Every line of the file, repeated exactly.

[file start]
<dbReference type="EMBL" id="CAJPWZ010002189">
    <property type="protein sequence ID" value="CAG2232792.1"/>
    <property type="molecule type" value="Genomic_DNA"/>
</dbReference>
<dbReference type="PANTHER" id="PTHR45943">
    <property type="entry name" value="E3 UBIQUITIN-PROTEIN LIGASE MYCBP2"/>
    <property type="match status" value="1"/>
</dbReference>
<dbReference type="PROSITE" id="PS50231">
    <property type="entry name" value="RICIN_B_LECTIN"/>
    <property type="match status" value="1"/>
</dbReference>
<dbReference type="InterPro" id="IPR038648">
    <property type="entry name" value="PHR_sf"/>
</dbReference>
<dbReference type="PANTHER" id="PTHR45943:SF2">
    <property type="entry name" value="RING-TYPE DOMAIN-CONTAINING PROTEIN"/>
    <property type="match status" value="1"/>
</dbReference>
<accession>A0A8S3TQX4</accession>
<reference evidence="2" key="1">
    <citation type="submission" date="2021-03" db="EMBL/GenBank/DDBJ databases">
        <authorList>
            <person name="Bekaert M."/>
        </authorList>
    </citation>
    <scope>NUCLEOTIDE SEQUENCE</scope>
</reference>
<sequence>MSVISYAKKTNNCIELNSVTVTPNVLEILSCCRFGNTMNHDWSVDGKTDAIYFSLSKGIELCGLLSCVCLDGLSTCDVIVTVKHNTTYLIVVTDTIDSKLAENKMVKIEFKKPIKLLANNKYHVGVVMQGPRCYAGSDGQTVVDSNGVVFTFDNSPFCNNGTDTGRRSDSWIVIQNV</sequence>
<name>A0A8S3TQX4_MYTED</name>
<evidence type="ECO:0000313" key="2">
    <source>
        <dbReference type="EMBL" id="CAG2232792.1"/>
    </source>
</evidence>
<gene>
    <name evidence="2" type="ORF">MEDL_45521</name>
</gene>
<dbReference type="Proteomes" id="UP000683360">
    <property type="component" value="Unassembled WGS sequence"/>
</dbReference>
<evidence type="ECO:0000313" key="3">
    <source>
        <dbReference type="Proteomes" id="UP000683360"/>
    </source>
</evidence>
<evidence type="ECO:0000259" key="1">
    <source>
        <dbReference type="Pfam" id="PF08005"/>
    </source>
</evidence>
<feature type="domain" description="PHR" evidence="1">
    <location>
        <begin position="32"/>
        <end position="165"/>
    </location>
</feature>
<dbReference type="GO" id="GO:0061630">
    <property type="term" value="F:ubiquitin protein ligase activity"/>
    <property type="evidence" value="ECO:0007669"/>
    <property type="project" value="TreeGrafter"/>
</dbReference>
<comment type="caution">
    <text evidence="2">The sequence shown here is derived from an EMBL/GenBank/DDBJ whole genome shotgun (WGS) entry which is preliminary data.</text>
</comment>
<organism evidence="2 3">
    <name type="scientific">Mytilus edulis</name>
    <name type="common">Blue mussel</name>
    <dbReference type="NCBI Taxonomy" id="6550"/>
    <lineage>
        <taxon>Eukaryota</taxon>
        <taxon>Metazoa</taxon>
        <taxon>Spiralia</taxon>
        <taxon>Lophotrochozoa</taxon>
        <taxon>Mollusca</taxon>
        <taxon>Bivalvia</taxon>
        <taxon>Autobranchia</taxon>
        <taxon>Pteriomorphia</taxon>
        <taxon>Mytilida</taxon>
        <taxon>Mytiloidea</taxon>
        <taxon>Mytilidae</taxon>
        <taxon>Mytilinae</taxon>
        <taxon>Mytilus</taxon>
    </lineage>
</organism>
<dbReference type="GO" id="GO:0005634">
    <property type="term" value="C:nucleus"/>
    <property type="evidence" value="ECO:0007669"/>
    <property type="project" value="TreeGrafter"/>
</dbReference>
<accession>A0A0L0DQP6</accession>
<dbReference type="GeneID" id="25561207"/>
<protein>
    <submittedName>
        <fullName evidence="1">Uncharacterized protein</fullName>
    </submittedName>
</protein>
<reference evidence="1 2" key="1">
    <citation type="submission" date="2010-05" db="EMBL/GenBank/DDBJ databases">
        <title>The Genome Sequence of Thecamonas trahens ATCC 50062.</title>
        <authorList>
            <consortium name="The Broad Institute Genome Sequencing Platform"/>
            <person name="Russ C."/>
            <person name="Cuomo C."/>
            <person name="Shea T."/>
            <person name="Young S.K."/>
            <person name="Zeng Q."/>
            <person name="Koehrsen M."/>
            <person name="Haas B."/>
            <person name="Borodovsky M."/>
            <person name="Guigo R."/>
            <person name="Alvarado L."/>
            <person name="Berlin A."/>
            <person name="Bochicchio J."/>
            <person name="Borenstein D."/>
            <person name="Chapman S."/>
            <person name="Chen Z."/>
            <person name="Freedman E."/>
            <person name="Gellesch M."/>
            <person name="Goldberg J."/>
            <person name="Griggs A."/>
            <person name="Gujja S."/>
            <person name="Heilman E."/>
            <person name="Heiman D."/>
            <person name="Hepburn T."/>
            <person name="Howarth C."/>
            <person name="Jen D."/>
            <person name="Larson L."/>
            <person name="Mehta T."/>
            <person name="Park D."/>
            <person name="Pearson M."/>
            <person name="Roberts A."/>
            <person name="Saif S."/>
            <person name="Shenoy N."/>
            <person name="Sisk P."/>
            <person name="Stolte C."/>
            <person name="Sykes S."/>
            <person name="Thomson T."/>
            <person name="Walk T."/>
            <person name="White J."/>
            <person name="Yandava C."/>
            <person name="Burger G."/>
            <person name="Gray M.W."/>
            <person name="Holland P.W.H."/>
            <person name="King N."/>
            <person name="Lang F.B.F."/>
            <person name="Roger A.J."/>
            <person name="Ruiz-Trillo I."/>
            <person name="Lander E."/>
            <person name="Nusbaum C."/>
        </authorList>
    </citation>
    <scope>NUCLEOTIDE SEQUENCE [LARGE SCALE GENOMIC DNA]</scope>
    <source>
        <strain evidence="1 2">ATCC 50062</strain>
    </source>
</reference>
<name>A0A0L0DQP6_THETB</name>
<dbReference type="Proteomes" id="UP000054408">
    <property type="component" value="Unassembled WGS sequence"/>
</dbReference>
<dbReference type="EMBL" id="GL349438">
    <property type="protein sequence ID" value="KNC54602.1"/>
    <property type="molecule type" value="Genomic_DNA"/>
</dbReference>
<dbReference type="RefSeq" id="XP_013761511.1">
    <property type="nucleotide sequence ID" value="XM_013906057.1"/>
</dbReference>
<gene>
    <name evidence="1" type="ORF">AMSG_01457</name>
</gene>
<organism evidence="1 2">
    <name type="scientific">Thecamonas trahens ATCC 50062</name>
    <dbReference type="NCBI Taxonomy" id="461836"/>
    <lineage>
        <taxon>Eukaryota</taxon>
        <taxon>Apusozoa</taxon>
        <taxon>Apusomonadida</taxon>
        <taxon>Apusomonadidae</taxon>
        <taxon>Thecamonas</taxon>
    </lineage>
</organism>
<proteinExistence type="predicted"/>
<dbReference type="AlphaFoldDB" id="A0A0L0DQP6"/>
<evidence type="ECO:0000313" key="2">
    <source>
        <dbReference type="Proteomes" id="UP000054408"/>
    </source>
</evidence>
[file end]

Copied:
<dbReference type="EMBL" id="CAJPWZ010002189">
    <property type="protein sequence ID" value="CAG2232792.1"/>
    <property type="molecule type" value="Genomic_DNA"/>
</dbReference>
<dbReference type="PANTHER" id="PTHR45943">
    <property type="entry name" value="E3 UBIQUITIN-PROTEIN LIGASE MYCBP2"/>
    <property type="match status" value="1"/>
</dbReference>
<dbReference type="PROSITE" id="PS50231">
    <property type="entry name" value="RICIN_B_LECTIN"/>
    <property type="match status" value="1"/>
</dbReference>
<dbReference type="InterPro" id="IPR038648">
    <property type="entry name" value="PHR_sf"/>
</dbReference>
<dbReference type="PANTHER" id="PTHR45943:SF2">
    <property type="entry name" value="RING-TYPE DOMAIN-CONTAINING PROTEIN"/>
    <property type="match status" value="1"/>
</dbReference>
<accession>A0A8S3TQX4</accession>
<reference evidence="2" key="1">
    <citation type="submission" date="2021-03" db="EMBL/GenBank/DDBJ databases">
        <authorList>
            <person name="Bekaert M."/>
        </authorList>
    </citation>
    <scope>NUCLEOTIDE SEQUENCE</scope>
</reference>
<sequence>MSVISYAKKTNNCIELNSVTVTPNVLEILSCCRFGNTMNHDWSVDGKTDAIYFSLSKGIELCGLLSCVCLDGLSTCDVIVTVKHNTTYLIVVTDTIDSKLAENKMVKIEFKKPIKLLANNKYHVGVVMQGPRCYAGSDGQTVVDSNGVVFTFDNSPFCNNGTDTGRRSDSWIVIQNV</sequence>
<name>A0A8S3TQX4_MYTED</name>
<evidence type="ECO:0000313" key="2">
    <source>
        <dbReference type="EMBL" id="CAG2232792.1"/>
    </source>
</evidence>
<gene>
    <name evidence="2" type="ORF">MEDL_45521</name>
</gene>
<dbReference type="Proteomes" id="UP000683360">
    <property type="component" value="Unassembled WGS sequence"/>
</dbReference>
<evidence type="ECO:0000313" key="3">
    <source>
        <dbReference type="Proteomes" id="UP000683360"/>
    </source>
</evidence>
<evidence type="ECO:0000259" key="1">
    <source>
        <dbReference type="Pfam" id="PF08005"/>
    </source>
</evidence>
<feature type="domain" description="PHR" evidence="1">
    <location>
        <begin position="32"/>
        <end position="165"/>
    </location>
</feature>
<dbReference type="GO" id="GO:0061630">
    <property type="term" value="F:ubiquitin protein ligase activity"/>
    <property type="evidence" value="ECO:0007669"/>
    <property type="project" value="TreeGrafter"/>
</dbReference>
<comment type="caution">
    <text evidence="2">The sequence shown here is derived from an EMBL/GenBank/DDBJ whole genome shotgun (WGS) entry which is preliminary data.</text>
</comment>
<organism evidence="2 3">
    <name type="scientific">Mytilus edulis</name>
    <name type="common">Blue mussel</name>
    <dbReference type="NCBI Taxonomy" id="6550"/>
    <lineage>
        <taxon>Eukaryota</taxon>
        <taxon>Metazoa</taxon>
        <taxon>Spiralia</taxon>
        <taxon>Lophotrochozoa</taxon>
        <taxon>Mollusca</taxon>
        <taxon>Bivalvia</taxon>
        <taxon>Autobranchia</taxon>
        <taxon>Pteriomorphia</taxon>
        <taxon>Mytilida</taxon>
        <taxon>Mytiloidea</taxon>
        <taxon>Mytilidae</taxon>
        <taxon>Mytilinae</taxon>
        <taxon>Mytilus</taxon>
    </lineage>
</organism>
<dbReference type="GO" id="GO:0005634">
    <property type="term" value="C:nucleus"/>
    <property type="evidence" value="ECO:0007669"/>
    <property type="project" value="TreeGrafter"/>
</dbReference>
<accession>A0A0L0DQP6</accession>
<dbReference type="GeneID" id="25561207"/>
<protein>
    <submittedName>
        <fullName evidence="1">Uncharacterized protein</fullName>
    </submittedName>
</protein>
<reference evidence="1 2" key="1">
    <citation type="submission" date="2010-05" db="EMBL/GenBank/DDBJ databases">
        <title>The Genome Sequence of Thecamonas trahens ATCC 50062.</title>
        <authorList>
            <consortium name="The Broad Institute Genome Sequencing Platform"/>
            <person name="Russ C."/>
            <person name="Cuomo C."/>
            <person name="Shea T."/>
            <person name="Young S.K."/>
            <person name="Zeng Q."/>
            <person name="Koehrsen M."/>
            <person name="Haas B."/>
            <person name="Borodovsky M."/>
            <person name="Guigo R."/>
            <person name="Alvarado L."/>
            <person name="Berlin A."/>
            <person name="Bochicchio J."/>
            <person name="Borenstein D."/>
            <person name="Chapman S."/>
            <person name="Chen Z."/>
            <person name="Freedman E."/>
            <person name="Gellesch M."/>
            <person name="Goldberg J."/>
            <person name="Griggs A."/>
            <person name="Gujja S."/>
            <person name="Heilman E."/>
            <person name="Heiman D."/>
            <person name="Hepburn T."/>
            <person name="Howarth C."/>
            <person name="Jen D."/>
            <person name="Larson L."/>
            <person name="Mehta T."/>
            <person name="Park D."/>
            <person name="Pearson M."/>
            <person name="Roberts A."/>
            <person name="Saif S."/>
            <person name="Shenoy N."/>
            <person name="Sisk P."/>
            <person name="Stolte C."/>
            <person name="Sykes S."/>
            <person name="Thomson T."/>
            <person name="Walk T."/>
            <person name="White J."/>
            <person name="Yandava C."/>
            <person name="Burger G."/>
            <person name="Gray M.W."/>
            <person name="Holland P.W.H."/>
            <person name="King N."/>
            <person name="Lang F.B.F."/>
            <person name="Roger A.J."/>
            <person name="Ruiz-Trillo I."/>
            <person name="Lander E."/>
            <person name="Nusbaum C."/>
        </authorList>
    </citation>
    <scope>NUCLEOTIDE SEQUENCE [LARGE SCALE GENOMIC DNA]</scope>
    <source>
        <strain evidence="1 2">ATCC 50062</strain>
    </source>
</reference>
<name>A0A0L0DQP6_THETB</name>
<dbReference type="Proteomes" id="UP000054408">
    <property type="component" value="Unassembled WGS sequence"/>
</dbReference>
<dbReference type="EMBL" id="GL349438">
    <property type="protein sequence ID" value="KNC54602.1"/>
    <property type="molecule type" value="Genomic_DNA"/>
</dbReference>
<dbReference type="RefSeq" id="XP_013761511.1">
    <property type="nucleotide sequence ID" value="XM_013906057.1"/>
</dbReference>
<gene>
    <name evidence="1" type="ORF">AMSG_01457</name>
</gene>
<organism evidence="1 2">
    <name type="scientific">Thecamonas trahens ATCC 50062</name>
    <dbReference type="NCBI Taxonomy" id="461836"/>
    <lineage>
        <taxon>Eukaryota</taxon>
        <taxon>Apusozoa</taxon>
        <taxon>Apusomonadida</taxon>
        <taxon>Apusomonadidae</taxon>
        <taxon>Thecamonas</taxon>
    </lineage>
</organism>
<proteinExistence type="predicted"/>
<dbReference type="AlphaFoldDB" id="A0A0L0DQP6"/>
<evidence type="ECO:0000313" key="2">
    <source>
        <dbReference type="Proteomes" id="UP000054408"/>
    </source>
</evidence>